Press Feed
Pages Menu
Daniel Dickin is a columnist for The Prince Arthur Herald. He obtained his B.A. in law and political science from Carleton University in 2011 and is in his second year of M.A. studies at Athabasca University. @DanielDickin

The Trudeaus’ exceptionalism

The Trudeaus aren’t like the rest of us.

Most of us aren’t endowed with $1.2 million inheritance funds, $1 million Mercedes sports cars, $20,000 watches, or attractiveness so dashing as to distract from almost any substantive questions of the Trudeau government.

These are just statements of fact – not envy. And these observations aren’t new: we’ve long-known that the Trudeau family is exceptional. This isn’t illegal or terrible, and we shouldn’t punish wealth. But Justin’s belief that he’s exceptional and special should not extend into the public sphere of how government and Parliament are run.

Since becoming Prime Minister, this exceptionalist attitude has crept into the public square, damaging Parliament and offending the sensibilities of otherwise reasonable Canadians. Call it the Trudeau Exceptionalism Doctrine.

The first hint of the Trudeau Exceptionalism Doctrine was when Trudeau – the supposed champion of the middle class – hired personal nannies for his children as if they were staffers of the Prime Minister’s Office. Canadians were confused. “Shouldn’t your $340,000 salary cover child care for your kids? Can’t your wife – who has no official role and is not a government employee – look after your kids?” were just two of the many reasonable questions asked during that period. But the Trudeaus are exceptional, and so the $100,000-per-year NannyGate controversy subsided.

More recently, we saw Sophie Grégoire complain that she was overworked and needed “a team” of assistants. The personal assistant, the family chef, and the two taxpayer-funded nannies are just not enough. She needs a larger empire. But the wife of the prime minister has no official role; she’s not Canada’s First Lady and she’s free to act as she chooses, whether taking up employment, a speaking circuit, or being a full-time wife and mom – but we shouldn’t pay for it.

As I was writing this column, I wrote that the most egregious example of Trudeau Exceptionalism was Liberal House Leader Dominic LeBlanc’s recently-tabled motion to give complete control of the House of Commons’ agenda to the Liberal cabinet (formally known as “Motion 6”). This exceptional motion would completely remove any say the Opposition Conservatives or NDP might have in determining the House’s affairs. It would have required the Opposition to be on-call, 24/7, at the absolute whim of the Liberals to control the House of Commons. The motion was retaliation for the embarrassment that occurred on May 16, where a Liberal bill was almost defeated because not enough Liberal MPs had showed up to work that Monday morning.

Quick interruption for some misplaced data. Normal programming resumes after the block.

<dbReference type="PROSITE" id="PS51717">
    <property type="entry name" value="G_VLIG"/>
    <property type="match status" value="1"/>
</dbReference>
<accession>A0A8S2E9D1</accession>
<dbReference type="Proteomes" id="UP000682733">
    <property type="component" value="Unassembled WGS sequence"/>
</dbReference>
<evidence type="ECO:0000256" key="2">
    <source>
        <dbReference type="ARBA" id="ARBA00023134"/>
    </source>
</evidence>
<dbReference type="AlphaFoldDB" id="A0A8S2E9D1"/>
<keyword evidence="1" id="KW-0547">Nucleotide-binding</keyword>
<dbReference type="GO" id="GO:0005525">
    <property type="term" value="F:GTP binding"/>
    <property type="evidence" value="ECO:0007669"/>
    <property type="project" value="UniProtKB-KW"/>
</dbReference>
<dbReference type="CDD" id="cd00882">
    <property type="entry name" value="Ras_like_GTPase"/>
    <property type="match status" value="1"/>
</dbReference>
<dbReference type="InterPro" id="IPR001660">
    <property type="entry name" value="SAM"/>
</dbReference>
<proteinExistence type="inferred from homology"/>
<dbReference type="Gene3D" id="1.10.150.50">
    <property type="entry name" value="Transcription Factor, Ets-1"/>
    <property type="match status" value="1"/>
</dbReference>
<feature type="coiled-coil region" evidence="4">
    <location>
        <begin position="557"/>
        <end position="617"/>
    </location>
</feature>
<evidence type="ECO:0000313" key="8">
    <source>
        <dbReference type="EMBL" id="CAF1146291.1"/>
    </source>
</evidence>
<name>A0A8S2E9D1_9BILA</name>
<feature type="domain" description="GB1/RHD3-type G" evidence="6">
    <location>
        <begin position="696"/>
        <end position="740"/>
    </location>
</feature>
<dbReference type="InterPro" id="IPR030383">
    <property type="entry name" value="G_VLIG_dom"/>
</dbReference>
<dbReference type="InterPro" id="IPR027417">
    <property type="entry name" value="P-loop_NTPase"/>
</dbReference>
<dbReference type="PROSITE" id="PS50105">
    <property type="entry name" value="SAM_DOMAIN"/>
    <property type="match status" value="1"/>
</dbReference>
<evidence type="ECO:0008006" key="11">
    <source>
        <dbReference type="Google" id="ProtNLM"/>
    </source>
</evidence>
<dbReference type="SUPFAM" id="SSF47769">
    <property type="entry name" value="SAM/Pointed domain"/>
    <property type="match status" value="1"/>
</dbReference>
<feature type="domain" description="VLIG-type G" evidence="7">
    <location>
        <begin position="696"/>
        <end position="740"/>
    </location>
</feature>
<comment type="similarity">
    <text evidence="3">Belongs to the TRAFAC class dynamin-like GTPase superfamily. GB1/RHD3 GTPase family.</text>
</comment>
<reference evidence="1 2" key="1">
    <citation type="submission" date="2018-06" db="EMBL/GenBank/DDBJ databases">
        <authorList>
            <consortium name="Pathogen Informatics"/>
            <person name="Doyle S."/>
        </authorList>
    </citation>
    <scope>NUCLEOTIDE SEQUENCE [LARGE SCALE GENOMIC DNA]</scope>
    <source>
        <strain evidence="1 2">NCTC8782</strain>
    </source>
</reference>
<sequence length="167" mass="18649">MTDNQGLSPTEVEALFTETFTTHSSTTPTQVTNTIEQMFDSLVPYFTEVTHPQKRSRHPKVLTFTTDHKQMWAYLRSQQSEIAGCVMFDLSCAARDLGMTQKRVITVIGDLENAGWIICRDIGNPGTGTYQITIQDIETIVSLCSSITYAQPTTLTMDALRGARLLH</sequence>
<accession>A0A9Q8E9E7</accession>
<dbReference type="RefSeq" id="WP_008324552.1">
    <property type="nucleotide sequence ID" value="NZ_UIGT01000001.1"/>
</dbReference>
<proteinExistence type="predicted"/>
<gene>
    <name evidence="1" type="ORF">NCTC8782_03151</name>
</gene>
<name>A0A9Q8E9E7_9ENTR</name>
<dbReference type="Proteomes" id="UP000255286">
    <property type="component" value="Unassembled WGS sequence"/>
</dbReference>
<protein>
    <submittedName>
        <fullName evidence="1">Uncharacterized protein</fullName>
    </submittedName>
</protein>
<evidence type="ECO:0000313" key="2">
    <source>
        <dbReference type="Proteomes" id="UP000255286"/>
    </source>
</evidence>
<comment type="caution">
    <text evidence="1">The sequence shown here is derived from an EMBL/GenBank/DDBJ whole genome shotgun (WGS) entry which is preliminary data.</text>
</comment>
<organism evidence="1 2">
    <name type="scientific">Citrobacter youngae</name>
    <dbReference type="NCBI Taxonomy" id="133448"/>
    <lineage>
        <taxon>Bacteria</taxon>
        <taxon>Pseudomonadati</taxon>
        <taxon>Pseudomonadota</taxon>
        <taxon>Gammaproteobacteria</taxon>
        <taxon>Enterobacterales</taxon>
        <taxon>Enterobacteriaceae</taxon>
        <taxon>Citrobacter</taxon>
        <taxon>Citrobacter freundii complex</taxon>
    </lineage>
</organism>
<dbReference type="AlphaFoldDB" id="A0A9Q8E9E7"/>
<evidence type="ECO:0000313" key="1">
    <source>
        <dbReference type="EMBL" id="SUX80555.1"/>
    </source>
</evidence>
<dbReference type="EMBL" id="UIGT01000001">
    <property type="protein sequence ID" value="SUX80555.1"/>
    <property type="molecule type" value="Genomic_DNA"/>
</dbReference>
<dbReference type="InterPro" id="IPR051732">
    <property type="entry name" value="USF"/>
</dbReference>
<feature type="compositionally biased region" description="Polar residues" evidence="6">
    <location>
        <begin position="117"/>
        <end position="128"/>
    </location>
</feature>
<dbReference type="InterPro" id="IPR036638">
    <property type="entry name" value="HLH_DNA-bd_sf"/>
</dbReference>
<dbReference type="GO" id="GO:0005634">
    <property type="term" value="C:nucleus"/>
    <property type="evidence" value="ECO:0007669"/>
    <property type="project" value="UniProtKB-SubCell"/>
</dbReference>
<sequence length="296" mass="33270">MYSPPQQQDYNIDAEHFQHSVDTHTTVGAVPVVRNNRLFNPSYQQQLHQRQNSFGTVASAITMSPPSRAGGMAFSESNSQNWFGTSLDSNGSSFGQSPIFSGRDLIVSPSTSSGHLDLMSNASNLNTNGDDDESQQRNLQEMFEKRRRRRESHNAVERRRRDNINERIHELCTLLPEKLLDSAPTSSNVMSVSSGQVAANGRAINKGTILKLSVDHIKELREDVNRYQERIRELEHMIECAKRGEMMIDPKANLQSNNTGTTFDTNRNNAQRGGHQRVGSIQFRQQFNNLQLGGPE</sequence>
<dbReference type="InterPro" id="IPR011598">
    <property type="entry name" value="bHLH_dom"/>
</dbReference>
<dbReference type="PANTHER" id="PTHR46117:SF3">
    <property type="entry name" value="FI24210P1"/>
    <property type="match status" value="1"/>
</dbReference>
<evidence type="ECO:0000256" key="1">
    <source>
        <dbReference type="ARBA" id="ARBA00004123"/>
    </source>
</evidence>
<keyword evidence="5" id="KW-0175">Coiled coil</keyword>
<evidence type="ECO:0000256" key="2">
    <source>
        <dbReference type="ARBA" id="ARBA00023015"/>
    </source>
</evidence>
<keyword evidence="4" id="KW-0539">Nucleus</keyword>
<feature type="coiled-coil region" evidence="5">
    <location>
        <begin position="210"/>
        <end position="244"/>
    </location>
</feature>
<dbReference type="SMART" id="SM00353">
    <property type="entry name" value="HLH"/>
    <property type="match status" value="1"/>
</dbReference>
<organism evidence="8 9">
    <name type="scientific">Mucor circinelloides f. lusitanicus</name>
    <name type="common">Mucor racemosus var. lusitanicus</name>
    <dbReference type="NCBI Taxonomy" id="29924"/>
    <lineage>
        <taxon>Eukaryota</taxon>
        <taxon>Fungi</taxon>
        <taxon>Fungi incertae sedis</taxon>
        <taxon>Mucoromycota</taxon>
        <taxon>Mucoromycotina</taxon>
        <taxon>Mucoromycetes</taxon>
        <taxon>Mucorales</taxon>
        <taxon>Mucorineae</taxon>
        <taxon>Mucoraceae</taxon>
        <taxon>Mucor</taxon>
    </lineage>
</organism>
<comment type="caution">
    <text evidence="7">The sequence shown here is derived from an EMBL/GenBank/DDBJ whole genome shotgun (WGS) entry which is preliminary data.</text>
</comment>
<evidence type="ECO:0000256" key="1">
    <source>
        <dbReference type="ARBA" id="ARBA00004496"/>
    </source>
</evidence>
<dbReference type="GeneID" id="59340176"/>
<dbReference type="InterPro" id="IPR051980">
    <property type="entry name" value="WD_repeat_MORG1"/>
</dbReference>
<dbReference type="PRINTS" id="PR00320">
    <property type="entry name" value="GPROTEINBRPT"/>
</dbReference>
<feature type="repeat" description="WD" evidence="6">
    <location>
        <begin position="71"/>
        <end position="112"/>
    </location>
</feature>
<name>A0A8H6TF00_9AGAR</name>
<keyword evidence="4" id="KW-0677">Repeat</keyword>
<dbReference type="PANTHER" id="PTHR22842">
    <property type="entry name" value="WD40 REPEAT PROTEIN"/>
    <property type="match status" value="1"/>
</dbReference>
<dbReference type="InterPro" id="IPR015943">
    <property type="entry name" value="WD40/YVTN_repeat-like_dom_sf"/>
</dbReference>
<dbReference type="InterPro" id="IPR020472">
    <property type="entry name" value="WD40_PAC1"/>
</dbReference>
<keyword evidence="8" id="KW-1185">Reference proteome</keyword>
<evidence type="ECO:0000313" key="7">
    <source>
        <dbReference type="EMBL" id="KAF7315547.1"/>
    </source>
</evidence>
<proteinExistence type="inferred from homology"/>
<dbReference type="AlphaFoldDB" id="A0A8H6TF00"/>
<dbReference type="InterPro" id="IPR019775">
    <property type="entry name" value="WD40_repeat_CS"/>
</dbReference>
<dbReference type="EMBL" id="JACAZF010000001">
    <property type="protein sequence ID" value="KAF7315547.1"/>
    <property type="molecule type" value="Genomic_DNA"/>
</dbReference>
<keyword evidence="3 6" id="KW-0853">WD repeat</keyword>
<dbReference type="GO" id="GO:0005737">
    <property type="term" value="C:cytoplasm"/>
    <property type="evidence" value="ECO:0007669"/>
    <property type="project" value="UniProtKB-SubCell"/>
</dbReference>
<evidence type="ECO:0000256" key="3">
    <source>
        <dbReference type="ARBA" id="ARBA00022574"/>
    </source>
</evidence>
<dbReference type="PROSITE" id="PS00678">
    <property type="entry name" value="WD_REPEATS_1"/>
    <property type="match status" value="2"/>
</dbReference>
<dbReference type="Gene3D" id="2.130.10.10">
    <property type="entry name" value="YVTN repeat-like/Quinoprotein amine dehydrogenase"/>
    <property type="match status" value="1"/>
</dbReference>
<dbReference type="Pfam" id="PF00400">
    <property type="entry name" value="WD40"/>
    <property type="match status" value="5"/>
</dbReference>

At least, I was going to write that that was the most egregious example of Trudeau Exceptionalism, until the evening of May 18, 2016, when the now infamous “Elbowgate” incident happened. Growing impatient waiting for Members of Parliament to vote on the assisted suicide legislation, Trudeau rose from his seat, reached through a crowd of MPs, and forcefully grabbed another MP by the shoulder, striking a female MP in the process. It was disgraceful, unparliamentary, and blatantly unbecoming of any member of Parliament, let alone a prime minister. Never before in Canada’s history has a prime minister assaulted two MPs on the House floor. It was exceptional: an immature child whose impatience and temper got the best of him, and ended with two MPs being physically accosted. (The government withdrew Motion 6 as a result of the fallout from Trudeau’s conduct.)

That the Trudeaus believe they’re exceptional isn’t new. What is new is that Trudeau’s exceptionalist attitude has tainted how the Liberals are running Parliament. And that should concern every single Canadian.